AoTLE Y, John, portrait painter. Born at Wem, Shropshire, about 1730. Son of an apothecary, and educated in the village school. Came to London and studied his art under Hudson; then, about 1749, managed to visit Rome, where Northcote tells he was poor enough, for, reluctantly pulling off his coat to follow the general example of a party of artists one hot even- ing, he displayed the back of his waistcoat made of one of his own canvas studies. On his return he practised his art some time in London, and afterwards went as an adven- turer, in 1759, to Dublin, where in about three years he is said to have realised 3000/. by his pencil. On his way home he was tempted to visit the neighbourhood of his birthplace, and, invited to the Knuts- f ord Assembly, Lady Daniell. a rich widow who was present, was so won oy his appear- ance that she contrived to sit to him for her portrait, and to marry him, we are told, within a week. She settled on him the Tabley estate, producing about 1000/. a year, and by her will left him, on the death of her daughter, the Duckingfield estate, worth 5000/. a year. He had much talent, particularly in portraits. His colouring was agreeable, the composition original, drawing fair, but the finish slight, and character and expression weak. His art was, however, spoiled by his fortune. He passed his time in idleness and dissipation, and obtained the name of ' Beau Astley. He soon sold the Tabley property. He made two or three charges on the reversion of the Duckingfield estate, and was just on the point of selling his. final interest when the heiress died, and he came into posses- sion of the whole. He now purchased Schomberg House, Pall Mall, for 5000/., and spent 5000/. more to convert it into three dwellings; the centre, fantastically fitted up, but not without taste, he inha- bited himself, and also a villa on Barnes Terrace. He speculated in a colliery, and sank more money than he raised, and was not more successful in some iron works; but his losses were somewhat replaced by a fortune of 10,000/. he inherited on the death of his brother, a surgeon at Putney, who was accidentally killed. In his youth handsome, vain, and ostentatious, with little sense of morality or propriety; in the decline of life, when not without the appre- hension of indigence, he was disturbed by ATK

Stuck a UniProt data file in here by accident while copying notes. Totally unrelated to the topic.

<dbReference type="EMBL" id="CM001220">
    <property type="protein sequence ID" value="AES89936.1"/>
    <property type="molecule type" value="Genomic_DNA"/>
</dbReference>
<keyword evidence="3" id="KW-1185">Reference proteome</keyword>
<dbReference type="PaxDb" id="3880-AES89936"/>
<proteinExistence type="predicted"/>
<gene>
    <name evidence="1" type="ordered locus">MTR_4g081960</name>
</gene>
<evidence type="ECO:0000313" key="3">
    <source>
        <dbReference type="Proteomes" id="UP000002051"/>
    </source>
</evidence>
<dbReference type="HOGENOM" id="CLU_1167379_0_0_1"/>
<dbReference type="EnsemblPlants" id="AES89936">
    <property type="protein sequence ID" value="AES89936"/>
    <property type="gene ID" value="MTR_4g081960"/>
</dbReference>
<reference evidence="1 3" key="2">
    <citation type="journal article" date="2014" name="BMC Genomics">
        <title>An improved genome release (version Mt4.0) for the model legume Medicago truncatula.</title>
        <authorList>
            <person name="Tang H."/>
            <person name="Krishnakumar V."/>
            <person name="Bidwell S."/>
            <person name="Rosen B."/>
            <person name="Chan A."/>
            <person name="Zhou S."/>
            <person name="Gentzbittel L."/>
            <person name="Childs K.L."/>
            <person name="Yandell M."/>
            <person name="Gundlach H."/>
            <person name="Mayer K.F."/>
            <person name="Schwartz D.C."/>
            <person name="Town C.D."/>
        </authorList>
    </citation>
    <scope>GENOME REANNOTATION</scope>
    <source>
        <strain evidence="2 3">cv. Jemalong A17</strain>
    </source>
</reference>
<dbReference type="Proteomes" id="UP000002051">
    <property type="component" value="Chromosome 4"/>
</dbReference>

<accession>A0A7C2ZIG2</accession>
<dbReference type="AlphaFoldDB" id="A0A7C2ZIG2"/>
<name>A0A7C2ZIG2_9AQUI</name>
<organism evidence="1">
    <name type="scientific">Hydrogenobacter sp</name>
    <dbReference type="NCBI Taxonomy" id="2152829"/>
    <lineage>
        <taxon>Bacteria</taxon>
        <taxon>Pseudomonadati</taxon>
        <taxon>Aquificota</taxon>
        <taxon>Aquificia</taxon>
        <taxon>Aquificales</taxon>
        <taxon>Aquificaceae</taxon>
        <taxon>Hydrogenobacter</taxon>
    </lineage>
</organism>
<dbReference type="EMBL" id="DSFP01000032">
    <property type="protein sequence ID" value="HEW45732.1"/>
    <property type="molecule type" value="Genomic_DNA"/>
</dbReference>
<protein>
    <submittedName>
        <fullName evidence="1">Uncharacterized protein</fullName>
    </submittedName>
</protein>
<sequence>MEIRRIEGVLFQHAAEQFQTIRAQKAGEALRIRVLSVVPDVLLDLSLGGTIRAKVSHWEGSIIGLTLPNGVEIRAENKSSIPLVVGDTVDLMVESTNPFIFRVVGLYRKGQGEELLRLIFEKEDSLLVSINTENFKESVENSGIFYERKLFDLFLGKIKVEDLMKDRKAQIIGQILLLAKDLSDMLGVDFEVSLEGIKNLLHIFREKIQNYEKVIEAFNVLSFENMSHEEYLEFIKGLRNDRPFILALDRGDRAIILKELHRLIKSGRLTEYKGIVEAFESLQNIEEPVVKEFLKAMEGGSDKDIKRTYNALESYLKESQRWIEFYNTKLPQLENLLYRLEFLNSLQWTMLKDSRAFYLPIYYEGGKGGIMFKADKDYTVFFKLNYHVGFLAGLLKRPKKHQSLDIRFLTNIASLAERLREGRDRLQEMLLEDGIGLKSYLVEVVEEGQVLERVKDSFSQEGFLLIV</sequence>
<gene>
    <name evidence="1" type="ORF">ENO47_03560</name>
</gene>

ATK

the remembrance of his early follies. He died at Duckingfield Lodge, November 14, 1787, and was buried in the village church there. He had, when far advanced in life, married a third wife, and left a son and two daughters.

ATKI N S, J. , portrait painter. Born in Ireland. He studied for a time at Rome, and exhibited portraits at the Academy in 1831 and 1833. He was a young artist of much promise, and went to Constantinople to paint the portrait of the Sultan ; on his return, and while undergoing quarantine at Malta, he was attacked with fever, and died there 1834.

ATKINS, S., marine painter. Ex- hibited some good paintings at the Royal Academy in 1787— A Light Breeze/ * A Calm/ and 'A Fresh Gale/ but did not exhibit again till 1791, when in that year, and up to 1796, he was a contributor. He then went to the East Indies, and on his return in 1804 exhibited ' An East India- man passing the Boca Tigris/ and con- tinued an exhibitor to 1808. He painted both in oil and in water-colour. His works are characterised by much neatness and truth of finish.